You get the feeling that as long as people are showing up for a Poverty String Band performance are grinning, the Poverty String Band will be pickin’. One of the best known bands in the region, they have been performing for 40 years.
Folks who remember their 30th anniversary will not forget where their 40th anniversary show will be staged.
“Boneyfiddle has what they call – ‘Final Friday’ – and Bob Black has graciously asked us to come and do our 40th celebration at the Final Friday, except it’s going to be on the Fourth of July, which falls on a Monday,” Greg Romanello, a member of the band, said. “We’ll be right there on Second and Court streets, and that is exactly where we did our 30th year celebration.”
Romanello said there will be a host of bands performing throughout the day. The Poverty String Band will play from 5-7:30 p.m.
“We’ll have our full group and Dana (Romanello) will be up from Nashville and some other of our friends get on stage with us sometimes,” Greg said. “It will be two-and-a-half hours of a varied musical genre including country, bluegrass, Americana, blues, and some old rock.”
“Everything from Mustang Sally to Amazing Grace,” Bev (Romanello) Pertuset chimed in.
Their guest, a fourth-generation musician, Dana Romanello began singing with her family’s bluegrass band in Lucasville at a very young age. Her recording career took off and she has been at it ever since.
“I am a sales manager here at the (Country Music) Hall of Fame,” Dana Romanello said. “What I do is bring in high school bands and choirs and orchestras to perform here at the hall and to tour the museum and to also record at RCA Studio B, where Elvis did over 200 recordings. We operate that as part of the museum.
Dana, who participated in 4-H for 10 years in Scioto County – “a tight-knit community”, was a music education major at Marshall, where she was a cheerleader. In fact, she was also a cheerleader with the Tennessee Titans. Dana is currently working on some new music.
“I have an E.P., that’s available that’s only been out about a-year-and-a-half or so,” Dana said. “And I’m working on new music now. I haven’t been writing much lately, getting my feet wet with this new job, a kind of career transition after being in radio for so long. I travel a lot now with my job, but it has taken me a while to get settled. I’m writing again now and hope to have an album out next year.”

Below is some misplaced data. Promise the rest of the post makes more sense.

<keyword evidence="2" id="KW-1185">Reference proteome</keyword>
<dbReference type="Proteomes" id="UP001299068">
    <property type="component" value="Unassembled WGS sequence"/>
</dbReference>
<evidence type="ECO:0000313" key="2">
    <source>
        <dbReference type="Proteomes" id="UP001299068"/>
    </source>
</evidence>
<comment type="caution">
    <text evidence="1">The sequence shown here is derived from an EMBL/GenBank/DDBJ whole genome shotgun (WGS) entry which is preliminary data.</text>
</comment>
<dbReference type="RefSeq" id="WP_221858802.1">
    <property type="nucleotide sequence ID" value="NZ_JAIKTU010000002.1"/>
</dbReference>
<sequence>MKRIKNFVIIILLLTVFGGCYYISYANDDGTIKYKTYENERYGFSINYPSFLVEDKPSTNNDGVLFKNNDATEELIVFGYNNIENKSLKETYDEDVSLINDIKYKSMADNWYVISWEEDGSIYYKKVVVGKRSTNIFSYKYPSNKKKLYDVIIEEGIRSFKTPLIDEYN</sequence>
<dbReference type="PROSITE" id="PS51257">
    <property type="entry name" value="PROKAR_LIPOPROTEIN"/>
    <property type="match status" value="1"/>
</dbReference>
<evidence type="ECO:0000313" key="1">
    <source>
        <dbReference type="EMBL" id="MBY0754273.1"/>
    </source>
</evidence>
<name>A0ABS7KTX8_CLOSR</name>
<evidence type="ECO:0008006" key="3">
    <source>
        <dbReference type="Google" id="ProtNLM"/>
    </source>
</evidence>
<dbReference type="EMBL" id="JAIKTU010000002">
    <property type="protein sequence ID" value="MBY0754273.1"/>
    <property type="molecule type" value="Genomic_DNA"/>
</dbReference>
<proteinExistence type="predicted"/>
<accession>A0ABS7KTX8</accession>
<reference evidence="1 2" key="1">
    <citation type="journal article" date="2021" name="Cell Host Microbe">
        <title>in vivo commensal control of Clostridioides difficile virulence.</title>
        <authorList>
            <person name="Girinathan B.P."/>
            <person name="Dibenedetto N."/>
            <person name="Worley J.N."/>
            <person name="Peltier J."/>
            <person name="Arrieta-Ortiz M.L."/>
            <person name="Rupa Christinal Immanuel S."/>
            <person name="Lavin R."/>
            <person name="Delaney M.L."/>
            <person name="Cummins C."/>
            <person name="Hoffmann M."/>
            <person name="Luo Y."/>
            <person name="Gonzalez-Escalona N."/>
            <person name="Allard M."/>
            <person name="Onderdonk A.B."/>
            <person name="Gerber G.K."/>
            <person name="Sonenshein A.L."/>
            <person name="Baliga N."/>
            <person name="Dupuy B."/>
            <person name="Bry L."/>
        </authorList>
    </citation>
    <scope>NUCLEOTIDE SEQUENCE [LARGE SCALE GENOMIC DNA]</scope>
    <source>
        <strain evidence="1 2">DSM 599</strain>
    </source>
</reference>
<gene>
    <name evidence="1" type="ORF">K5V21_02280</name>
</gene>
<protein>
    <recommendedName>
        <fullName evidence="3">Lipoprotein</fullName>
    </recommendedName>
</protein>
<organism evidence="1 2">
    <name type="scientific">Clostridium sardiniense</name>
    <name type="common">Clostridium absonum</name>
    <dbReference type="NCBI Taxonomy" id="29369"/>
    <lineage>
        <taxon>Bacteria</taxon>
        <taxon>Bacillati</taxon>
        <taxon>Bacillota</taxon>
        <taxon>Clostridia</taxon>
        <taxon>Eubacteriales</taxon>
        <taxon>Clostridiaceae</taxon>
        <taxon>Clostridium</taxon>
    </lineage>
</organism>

The Poverty String Band is one of the longest running bands in the state of Ohio.
“It started in the late 1920s,” Joe Romanello said. “It started with our grandmother, Irene Adkins Clevenger, out of Elliott County, Kentucky.”
The current band, Pertuset, Greg and Joe Romanello, the fourth generation, Bobby Hall, Adam Jackson and Jeff Weaver, a lineup that will vary from night to night. Fact is, another generation or two is already in the wings. Bev’s son Seth Carkeek has a bluegrass band of his own – The Grass Stains, while grandchildren are already cutting their teeth on the last acoustic guitar left in the room.
“Our dad, Don (Romanello) and John Pasturzak, both deceased, were in the first Earl Thomas Conley band,” Greg said. “Earl would come up to the house and they would practice. Their first gig was in Bardstown, Kentucky. Our dad played bass with them.”
In 1974 when Greg and Joe were playing around with some bluegrass bands, Joe was a member of Frog and the Greenhorns. Later the PSB was on the bill with legendary performers like Bill Monroe, James Monroe, Jim and Jesse, Ralph Stanley, Lester Flatt, and a host of performers that reads like a “Who’s Who” of bluegrass.
“It actually started just before our grandmother,” Pertuset said. “Her father, our great-grandfather, James Adkins, who lived in Sandy Hook, Kentucky, used to have little music gatherings at their house on Saturday nights and all the neighbors would come and they’d play music. He played the fiddle and they would dance.”
Greg said it was in 1976 when he talked Bev into singing with the group and the rest is history.
“He handed her the guitar and said ‘this is G, C, B,’” Joe said. “That’s how it started.” Four months later they played their first gig at Frontier Ranch in Columbus, Ohio.”
In the original band, Joe played guitar, Dave Skeens (R.W. Skeens’ son) played mandolin, Danny Lute played bass.
The rest is history. But if it can be said about anyone that music is in their blood, it has to be said about the Romanello family.
“We’ve evolved with what we grew up with and what we’ve been saturated with our whole life,” Greg said. “And by picking up other band members, Bobby Hall, Mike Reed, we dive into country and even the Americana that you hear on the radio now and see on TV – Alison Krauss, more of a progressive style, but we can reach back and do a square dance.”
The band will begin the next 40 years on the Fourth of July weekend, and they show no signs of slowing down.
“We’re still having fun,” Bev said. The others nodded – in harmony of course.
Reach Frank Lewis at 740-353-3101, ext. 1928, or on Twitter @franklewis.
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